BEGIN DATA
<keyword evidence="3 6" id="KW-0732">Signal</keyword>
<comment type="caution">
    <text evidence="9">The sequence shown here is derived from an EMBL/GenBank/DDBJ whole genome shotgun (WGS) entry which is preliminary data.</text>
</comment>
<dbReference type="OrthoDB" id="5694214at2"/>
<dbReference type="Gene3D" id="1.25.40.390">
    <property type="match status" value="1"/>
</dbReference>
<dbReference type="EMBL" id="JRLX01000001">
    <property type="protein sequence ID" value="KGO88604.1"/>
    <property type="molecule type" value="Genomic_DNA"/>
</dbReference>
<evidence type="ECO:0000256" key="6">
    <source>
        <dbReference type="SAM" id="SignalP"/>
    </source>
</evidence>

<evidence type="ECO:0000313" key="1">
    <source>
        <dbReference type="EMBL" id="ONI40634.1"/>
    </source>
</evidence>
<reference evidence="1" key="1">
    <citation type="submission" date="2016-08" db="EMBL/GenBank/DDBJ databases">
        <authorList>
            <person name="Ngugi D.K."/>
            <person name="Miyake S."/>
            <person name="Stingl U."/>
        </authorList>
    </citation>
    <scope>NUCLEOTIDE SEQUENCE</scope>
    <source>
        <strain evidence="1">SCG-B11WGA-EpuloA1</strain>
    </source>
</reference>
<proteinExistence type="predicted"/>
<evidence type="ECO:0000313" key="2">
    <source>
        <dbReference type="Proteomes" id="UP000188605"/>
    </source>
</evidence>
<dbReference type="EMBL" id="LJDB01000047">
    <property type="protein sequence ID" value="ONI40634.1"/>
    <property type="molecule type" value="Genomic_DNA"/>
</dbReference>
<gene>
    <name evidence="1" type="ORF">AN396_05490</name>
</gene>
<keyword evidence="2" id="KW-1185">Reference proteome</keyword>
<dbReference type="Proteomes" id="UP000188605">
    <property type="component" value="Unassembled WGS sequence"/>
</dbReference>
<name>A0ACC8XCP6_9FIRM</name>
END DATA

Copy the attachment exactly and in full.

<keyword evidence="3 6" id="KW-0732">Signal</keyword>
<comment type="caution">
    <text evidence="9">The sequence shown here is derived from an EMBL/GenBank/DDBJ whole genome shotgun (WGS) entry which is preliminary data.</text>
</comment>
<dbReference type="OrthoDB" id="5694214at2"/>
<dbReference type="Gene3D" id="1.25.40.390">
    <property type="match status" value="1"/>
</dbReference>
<dbReference type="EMBL" id="JRLX01000001">
    <property type="protein sequence ID" value="KGO88604.1"/>
    <property type="molecule type" value="Genomic_DNA"/>
</dbReference>
<evidence type="ECO:0000256" key="6">
    <source>
        <dbReference type="SAM" id="SignalP"/>
    </source>
</evidence>

<evidence type="ECO:0000313" key="1">
    <source>
        <dbReference type="EMBL" id="ONI40634.1"/>
    </source>
</evidence>
<reference evidence="1" key="1">
    <citation type="submission" date="2016-08" db="EMBL/GenBank/DDBJ databases">
        <authorList>
            <person name="Ngugi D.K."/>
            <person name="Miyake S."/>
            <person name="Stingl U."/>
        </authorList>
    </citation>
    <scope>NUCLEOTIDE SEQUENCE</scope>
    <source>
        <strain evidence="1">SCG-B11WGA-EpuloA1</strain>
    </source>
</reference>
<proteinExistence type="predicted"/>
<evidence type="ECO:0000313" key="2">
    <source>
        <dbReference type="Proteomes" id="UP000188605"/>
    </source>
</evidence>
<dbReference type="EMBL" id="LJDB01000047">
    <property type="protein sequence ID" value="ONI40634.1"/>
    <property type="molecule type" value="Genomic_DNA"/>
</dbReference>
<gene>
    <name evidence="1" type="ORF">AN396_05490</name>
</gene>
<keyword evidence="2" id="KW-1185">Reference proteome</keyword>
<dbReference type="Proteomes" id="UP000188605">
    <property type="component" value="Unassembled WGS sequence"/>
</dbReference>
<name>A0ACC8XCP6_9FIRM</name>